No Parole For Jailed Scientist

Igor Sutyagin has been denied parole, and transferred to a separate holding cell.

The second attempt at parole by Igor Sutyagin, an imprisoned scientist serving time for “divulging state secrets,” has ended in a rebuff. The result of the appeal was revealed by the Public Committee for the Protection of Scientists and Sutyagin’s parents at a press-release in Moscow on October 29th.

The executive secretary of the committee, Ernst Cherniy, revealed that Vladimir Lukin, the commissioner for human rights in Russia, assisted in the preparations of Sutyagin’s defense. The appeal documents were finalized, when the attorneys learned that Sutyagin had been transferred to a building resembling solitary confinement.

Sutyagin’s mother was forlorn: “He could be benefiting Russia,” she said, “and not hauling wood shavings from the mill bench.” “It wasn’t he who was given 15 years, it was all of us who were given 105 years,” she said, describing the difficulty for the family. In her words, her son’s arrest broke the whole family apart. Sutyagin’s wife had trouble finding work, and his two grown daughters were deeply troubled.

Yuri Ryzhkov, an academic from the Russian Academy of Sciences declared: “Sutyagin was just unlucky, anyone could have found themselves in his place.” The scholar reminded the audience that in Putin’s Russia, more than one third of all government positions are staffed by current or former employees of Russia’s Federal Security Service (FSB). “In the very high posts are the very small-minded people,” he continued.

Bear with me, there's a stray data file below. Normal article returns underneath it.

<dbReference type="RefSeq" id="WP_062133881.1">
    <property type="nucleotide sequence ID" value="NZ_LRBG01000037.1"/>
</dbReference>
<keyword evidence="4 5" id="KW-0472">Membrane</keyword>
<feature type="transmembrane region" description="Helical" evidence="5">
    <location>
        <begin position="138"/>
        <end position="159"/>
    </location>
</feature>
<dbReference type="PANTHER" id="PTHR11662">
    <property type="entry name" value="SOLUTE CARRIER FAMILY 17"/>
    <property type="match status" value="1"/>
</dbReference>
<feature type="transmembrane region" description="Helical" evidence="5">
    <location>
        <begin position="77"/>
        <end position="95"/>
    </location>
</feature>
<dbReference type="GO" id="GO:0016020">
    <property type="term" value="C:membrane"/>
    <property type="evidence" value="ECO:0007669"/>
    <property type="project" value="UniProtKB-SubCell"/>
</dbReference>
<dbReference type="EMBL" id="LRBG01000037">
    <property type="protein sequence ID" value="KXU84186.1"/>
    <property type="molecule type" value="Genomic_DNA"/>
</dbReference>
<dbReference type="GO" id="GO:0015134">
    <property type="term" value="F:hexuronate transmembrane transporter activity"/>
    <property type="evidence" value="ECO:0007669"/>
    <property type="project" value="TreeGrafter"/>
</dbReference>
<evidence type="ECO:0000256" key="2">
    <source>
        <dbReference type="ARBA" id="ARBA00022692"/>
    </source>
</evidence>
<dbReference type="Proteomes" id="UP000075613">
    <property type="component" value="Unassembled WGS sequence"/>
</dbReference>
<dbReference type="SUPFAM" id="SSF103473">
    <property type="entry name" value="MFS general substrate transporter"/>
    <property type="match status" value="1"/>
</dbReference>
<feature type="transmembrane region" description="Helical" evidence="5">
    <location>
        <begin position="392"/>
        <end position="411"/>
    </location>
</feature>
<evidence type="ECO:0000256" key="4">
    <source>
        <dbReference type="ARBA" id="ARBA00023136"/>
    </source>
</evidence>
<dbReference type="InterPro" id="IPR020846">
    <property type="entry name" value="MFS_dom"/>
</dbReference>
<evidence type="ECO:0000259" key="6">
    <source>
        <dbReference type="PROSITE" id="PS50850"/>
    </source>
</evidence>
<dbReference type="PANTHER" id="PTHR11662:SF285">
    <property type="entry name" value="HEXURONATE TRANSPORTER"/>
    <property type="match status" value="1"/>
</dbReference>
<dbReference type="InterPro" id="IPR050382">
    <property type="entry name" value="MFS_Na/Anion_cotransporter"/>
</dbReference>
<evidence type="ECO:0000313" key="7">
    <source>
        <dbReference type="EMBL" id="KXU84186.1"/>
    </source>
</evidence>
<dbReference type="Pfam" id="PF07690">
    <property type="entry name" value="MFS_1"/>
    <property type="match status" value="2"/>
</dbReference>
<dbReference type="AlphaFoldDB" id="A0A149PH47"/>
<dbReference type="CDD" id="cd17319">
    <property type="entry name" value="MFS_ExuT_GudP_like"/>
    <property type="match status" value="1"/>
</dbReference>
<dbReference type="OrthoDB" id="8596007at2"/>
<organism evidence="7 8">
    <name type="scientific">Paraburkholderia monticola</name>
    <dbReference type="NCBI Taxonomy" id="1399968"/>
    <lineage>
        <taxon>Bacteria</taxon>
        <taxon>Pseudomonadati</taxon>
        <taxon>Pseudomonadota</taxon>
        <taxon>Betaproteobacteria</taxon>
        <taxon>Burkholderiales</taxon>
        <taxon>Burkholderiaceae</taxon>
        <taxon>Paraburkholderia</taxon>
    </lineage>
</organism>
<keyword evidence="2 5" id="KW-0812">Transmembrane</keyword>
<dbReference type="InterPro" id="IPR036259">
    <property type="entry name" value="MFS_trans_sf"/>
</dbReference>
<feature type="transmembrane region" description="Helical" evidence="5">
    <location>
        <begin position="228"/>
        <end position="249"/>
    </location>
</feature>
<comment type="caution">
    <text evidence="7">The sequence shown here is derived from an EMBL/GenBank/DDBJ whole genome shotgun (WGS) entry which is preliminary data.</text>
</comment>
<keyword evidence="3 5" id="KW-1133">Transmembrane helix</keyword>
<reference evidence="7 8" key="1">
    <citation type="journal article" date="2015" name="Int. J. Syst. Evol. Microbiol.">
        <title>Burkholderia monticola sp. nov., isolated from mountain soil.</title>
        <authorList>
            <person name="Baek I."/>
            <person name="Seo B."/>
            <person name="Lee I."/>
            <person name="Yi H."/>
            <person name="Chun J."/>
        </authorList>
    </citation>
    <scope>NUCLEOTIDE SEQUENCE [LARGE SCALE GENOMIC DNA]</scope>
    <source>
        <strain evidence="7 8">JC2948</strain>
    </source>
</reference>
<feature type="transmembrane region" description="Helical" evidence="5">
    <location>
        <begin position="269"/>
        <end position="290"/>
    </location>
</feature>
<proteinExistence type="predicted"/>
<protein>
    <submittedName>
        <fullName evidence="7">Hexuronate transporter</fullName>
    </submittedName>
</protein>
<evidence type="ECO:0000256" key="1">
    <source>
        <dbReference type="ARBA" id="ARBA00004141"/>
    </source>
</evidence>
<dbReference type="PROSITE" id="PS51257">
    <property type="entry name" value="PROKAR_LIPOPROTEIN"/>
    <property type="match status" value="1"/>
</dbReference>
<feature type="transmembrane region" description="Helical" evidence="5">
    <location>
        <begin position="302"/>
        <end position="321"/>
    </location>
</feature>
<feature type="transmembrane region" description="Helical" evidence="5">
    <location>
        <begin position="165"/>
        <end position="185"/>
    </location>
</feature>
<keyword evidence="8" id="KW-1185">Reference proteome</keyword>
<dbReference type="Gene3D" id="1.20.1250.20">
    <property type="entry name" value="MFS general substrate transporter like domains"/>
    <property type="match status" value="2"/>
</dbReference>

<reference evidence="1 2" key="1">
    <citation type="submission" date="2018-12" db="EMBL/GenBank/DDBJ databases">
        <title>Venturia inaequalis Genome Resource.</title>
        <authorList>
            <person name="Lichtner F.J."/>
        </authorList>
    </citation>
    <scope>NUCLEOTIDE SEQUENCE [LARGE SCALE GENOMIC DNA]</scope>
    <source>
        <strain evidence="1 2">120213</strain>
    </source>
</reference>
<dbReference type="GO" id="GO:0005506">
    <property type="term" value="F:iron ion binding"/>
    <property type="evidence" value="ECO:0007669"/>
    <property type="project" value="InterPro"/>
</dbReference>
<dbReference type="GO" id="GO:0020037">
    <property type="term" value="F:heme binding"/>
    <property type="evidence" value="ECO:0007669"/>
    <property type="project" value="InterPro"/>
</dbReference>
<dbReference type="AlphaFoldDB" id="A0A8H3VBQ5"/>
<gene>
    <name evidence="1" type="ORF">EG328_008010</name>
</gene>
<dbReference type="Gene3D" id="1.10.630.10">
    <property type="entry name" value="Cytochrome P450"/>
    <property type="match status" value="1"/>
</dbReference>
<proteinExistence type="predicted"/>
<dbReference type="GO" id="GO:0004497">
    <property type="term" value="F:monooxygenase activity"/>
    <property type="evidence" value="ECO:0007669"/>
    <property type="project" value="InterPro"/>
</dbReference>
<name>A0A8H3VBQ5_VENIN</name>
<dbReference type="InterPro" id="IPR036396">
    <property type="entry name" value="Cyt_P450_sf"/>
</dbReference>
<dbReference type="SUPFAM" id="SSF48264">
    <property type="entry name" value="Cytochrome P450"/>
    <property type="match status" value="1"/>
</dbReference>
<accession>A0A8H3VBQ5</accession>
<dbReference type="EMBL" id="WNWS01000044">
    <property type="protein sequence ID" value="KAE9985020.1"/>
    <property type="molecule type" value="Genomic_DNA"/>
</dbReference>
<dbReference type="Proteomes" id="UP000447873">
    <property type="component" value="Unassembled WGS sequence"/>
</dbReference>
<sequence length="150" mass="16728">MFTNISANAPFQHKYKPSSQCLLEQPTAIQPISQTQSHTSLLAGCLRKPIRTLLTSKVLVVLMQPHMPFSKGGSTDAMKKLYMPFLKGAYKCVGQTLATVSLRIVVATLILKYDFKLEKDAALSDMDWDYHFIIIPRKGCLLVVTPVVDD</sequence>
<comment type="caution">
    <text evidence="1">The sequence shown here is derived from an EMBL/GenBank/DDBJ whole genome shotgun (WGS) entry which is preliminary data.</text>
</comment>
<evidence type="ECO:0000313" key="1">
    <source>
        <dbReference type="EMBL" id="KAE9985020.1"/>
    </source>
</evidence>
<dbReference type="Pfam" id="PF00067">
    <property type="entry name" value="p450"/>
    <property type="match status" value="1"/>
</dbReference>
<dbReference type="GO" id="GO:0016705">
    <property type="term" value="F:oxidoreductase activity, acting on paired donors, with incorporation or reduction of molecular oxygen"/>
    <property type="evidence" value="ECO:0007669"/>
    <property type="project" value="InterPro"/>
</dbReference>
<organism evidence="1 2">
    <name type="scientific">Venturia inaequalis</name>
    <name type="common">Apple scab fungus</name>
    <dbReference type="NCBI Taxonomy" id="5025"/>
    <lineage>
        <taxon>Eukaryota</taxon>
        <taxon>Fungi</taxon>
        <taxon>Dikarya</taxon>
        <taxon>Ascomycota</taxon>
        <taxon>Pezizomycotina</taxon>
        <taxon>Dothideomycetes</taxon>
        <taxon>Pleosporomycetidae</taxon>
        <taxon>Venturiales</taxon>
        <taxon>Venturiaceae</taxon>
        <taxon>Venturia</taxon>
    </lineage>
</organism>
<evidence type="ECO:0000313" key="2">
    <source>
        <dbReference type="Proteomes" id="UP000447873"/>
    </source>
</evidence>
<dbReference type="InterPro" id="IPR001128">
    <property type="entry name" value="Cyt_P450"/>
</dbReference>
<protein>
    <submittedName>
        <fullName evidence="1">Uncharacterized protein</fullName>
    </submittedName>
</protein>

The case against Sutyagin began on November 3rd, 2003. The scientist, who was head of the subdivision for Military-Technical and Military-Economic Policy at the U.S. and Canada Institute at the Russian Academy of Sciences, was accused of relaying information, which constituted as state secrets, to representatives of a British consulting firm called “Alternative Futures.” The company, according to FSB sources, was actually a front for US intelligence, and had nothing to do with legitimate scientific activities. A jury board unanimously found Sutyagin guilty of treason, and the researcher was sentenced to 15 years imprisonment at a maximum security penal colony.

Sutyagin maintains his innocence. He admits that he passed certain information to foreigners, but explained that all of the information came from open and public literature, such as newspapers and journals. Since Sutyagin had no security clearance, he never had access to any classified documents.

In November 2005, Sutyagin was transferred to a second penal colony in Arkhangelsk. In May of 2006, the European Court for Human Rights formally challenged the Russian government on matters relating to the complaints from the scientist’s defense. Sutyagin has been labeled a political prisoner by both Amnesty International and Human Rights Watch.

To read more about the scientist’s plight, visit